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Reporter's Notebook: A Lesson

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I am staying with an architect and his family for a few days while commuting to Tokyo to do my business. Today, the weather is hot and humid. At 8:30 A.M., it is an un-air-conditioned 90 degrees.

My host, Seiji Kawazu, a Buddhist to the bone, does not believe in air conditioning. "I like nature," he says. "I like to feel the cold in winter and the heat in summer. Weather is a part of life."

As we walk along the winding path through the pear orchards and tomato fields to the commuter station, he tells me how good the humid weather is for the tomatoes (although I notice that the pear trees must be protected from the heat and insects with heavy nets like gauze).

He is teaching his children also to observe and enjoy nature. It is summer vacation for his oldest boy, Koichi, 6 years old. He has given Koichi an assignment. Every day he must look out the window at the weather. The boy must observe closely the signs of weather--the force of wind, the shapes and color of clouds, the amount of sun. Koichi has a worksheet that he works on every day. It is the drawing of a window. Koichi must draw in the window what he sees, describe it in words, and write down the time of the observation and a general summary of the weather.

When the father comes home from work, if it is a reasonable hour, he first asks to see his son's worksheet and sits with him asking questions about his assignment. He has high expectations for Koichi. Not only does he expect neat penmanship and clear answers to his questions, but he demands that Koichi pay close attention to what he has to say and show the proper respect--not merely out of a sense of duty to the father but out of a concern for learning.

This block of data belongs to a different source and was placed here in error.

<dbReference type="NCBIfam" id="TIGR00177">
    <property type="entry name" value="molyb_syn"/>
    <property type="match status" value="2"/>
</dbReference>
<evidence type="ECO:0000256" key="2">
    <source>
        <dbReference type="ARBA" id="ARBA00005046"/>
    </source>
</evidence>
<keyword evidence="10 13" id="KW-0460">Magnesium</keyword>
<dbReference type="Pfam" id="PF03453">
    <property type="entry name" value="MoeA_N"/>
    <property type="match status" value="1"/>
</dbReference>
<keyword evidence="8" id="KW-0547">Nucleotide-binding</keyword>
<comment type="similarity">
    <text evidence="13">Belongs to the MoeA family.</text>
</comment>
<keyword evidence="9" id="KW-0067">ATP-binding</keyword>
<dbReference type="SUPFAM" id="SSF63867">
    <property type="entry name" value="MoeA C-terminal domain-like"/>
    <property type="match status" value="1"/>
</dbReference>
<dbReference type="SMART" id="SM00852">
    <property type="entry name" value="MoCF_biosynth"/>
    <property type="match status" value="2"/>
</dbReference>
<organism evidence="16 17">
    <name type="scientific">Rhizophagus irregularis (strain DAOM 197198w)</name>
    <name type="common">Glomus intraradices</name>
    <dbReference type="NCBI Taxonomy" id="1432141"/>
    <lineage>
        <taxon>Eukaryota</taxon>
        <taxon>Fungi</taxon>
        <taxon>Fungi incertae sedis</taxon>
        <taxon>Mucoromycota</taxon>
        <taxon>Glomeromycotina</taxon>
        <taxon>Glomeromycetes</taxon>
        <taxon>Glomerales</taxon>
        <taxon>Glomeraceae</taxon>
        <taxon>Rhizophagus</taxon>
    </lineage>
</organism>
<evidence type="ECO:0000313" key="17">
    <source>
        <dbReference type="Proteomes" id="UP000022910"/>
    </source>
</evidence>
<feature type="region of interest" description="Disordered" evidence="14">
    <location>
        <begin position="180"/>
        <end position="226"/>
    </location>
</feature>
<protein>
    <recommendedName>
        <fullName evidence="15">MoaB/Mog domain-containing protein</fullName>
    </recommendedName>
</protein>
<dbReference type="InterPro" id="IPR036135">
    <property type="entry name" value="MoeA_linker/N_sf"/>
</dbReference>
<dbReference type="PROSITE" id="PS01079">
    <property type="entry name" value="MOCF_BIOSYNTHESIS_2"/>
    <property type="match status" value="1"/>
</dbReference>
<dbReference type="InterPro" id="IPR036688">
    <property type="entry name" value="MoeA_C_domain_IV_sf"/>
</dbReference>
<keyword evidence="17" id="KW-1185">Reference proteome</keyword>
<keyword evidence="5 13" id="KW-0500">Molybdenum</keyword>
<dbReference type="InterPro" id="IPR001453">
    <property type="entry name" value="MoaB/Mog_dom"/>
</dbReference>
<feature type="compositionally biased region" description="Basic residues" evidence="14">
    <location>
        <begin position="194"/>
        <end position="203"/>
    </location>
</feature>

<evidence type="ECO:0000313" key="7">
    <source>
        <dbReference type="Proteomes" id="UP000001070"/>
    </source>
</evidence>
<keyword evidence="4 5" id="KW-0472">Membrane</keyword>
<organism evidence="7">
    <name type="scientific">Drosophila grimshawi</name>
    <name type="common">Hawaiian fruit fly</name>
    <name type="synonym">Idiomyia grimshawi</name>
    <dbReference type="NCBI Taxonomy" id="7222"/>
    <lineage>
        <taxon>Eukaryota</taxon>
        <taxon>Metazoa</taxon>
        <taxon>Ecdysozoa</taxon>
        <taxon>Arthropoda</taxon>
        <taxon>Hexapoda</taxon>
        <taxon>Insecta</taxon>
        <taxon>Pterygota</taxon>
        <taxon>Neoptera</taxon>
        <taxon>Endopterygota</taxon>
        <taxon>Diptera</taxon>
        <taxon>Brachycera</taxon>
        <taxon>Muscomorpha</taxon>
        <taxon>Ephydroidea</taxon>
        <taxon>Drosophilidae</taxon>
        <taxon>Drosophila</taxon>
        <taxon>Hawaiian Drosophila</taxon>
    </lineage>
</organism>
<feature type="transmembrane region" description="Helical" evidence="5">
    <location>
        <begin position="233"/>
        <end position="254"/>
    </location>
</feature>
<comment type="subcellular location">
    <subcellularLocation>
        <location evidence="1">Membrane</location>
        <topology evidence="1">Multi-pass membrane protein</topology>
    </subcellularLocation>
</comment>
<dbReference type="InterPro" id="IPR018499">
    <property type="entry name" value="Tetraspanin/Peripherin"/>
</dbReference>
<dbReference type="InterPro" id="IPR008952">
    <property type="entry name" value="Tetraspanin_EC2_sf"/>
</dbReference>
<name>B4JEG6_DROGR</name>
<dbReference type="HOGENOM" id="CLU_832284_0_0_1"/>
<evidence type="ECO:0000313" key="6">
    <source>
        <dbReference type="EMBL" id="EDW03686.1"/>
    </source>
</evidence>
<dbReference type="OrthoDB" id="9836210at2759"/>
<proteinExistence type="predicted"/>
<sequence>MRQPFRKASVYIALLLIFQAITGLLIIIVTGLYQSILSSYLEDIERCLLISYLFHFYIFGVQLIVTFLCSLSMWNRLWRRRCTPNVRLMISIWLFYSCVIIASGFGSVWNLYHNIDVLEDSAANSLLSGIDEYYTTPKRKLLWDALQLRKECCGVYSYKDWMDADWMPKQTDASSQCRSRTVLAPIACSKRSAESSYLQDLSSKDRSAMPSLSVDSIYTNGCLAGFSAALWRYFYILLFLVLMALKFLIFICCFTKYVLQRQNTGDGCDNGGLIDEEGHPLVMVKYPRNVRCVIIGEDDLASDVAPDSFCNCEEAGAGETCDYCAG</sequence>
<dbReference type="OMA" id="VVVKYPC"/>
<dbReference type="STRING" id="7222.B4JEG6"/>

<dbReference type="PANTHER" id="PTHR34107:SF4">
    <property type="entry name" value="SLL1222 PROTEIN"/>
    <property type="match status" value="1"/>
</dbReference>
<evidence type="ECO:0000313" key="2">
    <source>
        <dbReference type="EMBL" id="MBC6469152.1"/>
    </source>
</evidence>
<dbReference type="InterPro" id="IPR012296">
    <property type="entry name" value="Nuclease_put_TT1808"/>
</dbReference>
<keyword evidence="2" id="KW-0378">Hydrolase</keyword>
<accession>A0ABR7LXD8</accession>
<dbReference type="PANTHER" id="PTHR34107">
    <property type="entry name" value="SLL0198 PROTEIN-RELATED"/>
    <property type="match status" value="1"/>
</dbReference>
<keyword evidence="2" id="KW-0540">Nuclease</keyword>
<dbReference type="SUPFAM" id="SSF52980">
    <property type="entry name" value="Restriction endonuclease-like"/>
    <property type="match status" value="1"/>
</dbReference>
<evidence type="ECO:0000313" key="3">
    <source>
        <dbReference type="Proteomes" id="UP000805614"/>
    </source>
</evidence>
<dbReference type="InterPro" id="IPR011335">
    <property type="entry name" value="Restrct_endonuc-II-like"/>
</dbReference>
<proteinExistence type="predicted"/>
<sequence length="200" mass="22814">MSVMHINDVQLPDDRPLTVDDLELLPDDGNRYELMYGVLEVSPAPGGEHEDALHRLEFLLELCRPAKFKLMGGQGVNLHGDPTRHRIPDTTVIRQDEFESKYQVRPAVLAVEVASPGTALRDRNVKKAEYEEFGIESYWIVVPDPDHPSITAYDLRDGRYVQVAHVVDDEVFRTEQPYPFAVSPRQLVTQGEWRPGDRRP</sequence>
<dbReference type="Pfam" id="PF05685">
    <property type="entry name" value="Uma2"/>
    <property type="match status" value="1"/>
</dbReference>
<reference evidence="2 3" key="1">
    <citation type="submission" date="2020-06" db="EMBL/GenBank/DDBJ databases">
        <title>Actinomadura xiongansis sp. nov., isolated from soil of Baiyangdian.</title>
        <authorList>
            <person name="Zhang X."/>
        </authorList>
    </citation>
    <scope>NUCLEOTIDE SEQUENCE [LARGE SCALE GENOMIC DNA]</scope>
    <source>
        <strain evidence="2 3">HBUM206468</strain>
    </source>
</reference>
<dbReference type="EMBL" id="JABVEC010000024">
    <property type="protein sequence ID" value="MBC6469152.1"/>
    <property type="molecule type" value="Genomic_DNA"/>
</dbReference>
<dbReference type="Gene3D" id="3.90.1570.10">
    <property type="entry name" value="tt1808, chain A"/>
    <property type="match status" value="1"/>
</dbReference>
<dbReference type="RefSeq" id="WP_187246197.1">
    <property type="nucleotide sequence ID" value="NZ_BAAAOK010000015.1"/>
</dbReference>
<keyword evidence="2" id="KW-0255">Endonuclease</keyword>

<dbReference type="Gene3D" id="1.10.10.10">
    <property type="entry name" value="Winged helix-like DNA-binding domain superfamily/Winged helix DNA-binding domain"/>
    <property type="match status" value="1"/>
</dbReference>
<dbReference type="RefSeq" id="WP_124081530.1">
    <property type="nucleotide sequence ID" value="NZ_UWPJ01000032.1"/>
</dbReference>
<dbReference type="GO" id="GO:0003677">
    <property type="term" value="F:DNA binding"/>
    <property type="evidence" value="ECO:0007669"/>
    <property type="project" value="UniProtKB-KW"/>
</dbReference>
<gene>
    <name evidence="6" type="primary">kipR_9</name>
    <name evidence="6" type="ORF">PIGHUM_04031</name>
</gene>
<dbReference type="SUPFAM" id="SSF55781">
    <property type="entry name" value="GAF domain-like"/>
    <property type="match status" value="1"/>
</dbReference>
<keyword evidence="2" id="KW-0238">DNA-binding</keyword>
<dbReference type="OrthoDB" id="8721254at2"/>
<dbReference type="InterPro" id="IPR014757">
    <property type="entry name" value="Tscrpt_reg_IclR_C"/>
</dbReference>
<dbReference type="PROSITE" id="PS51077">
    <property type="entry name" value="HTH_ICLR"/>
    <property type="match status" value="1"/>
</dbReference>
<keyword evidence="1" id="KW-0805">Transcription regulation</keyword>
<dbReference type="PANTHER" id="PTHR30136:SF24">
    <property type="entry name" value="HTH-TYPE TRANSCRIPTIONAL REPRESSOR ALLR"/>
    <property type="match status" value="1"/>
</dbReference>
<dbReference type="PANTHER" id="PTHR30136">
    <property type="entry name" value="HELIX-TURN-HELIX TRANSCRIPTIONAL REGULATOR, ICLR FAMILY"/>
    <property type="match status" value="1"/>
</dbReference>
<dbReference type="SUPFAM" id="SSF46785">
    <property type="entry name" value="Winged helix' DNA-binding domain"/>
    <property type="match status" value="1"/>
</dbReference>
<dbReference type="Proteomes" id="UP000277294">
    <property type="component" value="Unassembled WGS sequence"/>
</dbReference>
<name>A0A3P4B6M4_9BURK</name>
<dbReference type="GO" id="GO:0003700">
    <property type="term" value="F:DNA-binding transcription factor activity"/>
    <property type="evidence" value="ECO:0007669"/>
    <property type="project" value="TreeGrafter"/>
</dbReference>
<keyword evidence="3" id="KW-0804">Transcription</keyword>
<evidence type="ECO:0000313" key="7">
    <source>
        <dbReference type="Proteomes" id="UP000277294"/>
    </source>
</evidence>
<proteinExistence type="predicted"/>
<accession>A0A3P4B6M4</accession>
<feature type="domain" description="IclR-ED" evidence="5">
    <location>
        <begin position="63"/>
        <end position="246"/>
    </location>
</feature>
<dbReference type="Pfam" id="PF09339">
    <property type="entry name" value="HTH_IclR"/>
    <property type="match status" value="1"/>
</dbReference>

The Japanese countryside is a paradise for hikers. The rolling terraced hills, the pine and cedar forests, and the rocky coastlines are sublime. And the landscape is all the more alluring because it is still--in geological terms--very young. The mountains, islands, and plains are still being formed through seismic and volcanic activity.

On Sunday afternoons, the trains roll out from the crowded cities toward the villages, packed with families and groups of corporate workers who will picnic on the trails. In places like the ancient capital of Kyoto, which is surrounded by mountains, the city folk merely have to walk to the city limits to find a path into the hills.

I find myself drawn to the mountains--away from the hubub, the traffic, the city heat. I can look down on the world with a clear head. There are temples on the hilltops, and I sit and listen inside a temple till I almost think I can hear the spiders on the branches of trees spinning their webs.

On a hot day, my friend Setsuo and I walk in the mountains. I've forgotten to bring a handkerchief to wipe the sweat from my face. Setsuo offers me his. "No need," I say. "The breeze will be my handkerchief."

"You're a poet," he chides gently. But who can help being a poet in the clear summer air on a Japanese mountain?

I do not wander by myself, but always in a group, like most Japanese. We take a lunch and eat at the summit, Setsuo pulling out the whiskey flask.

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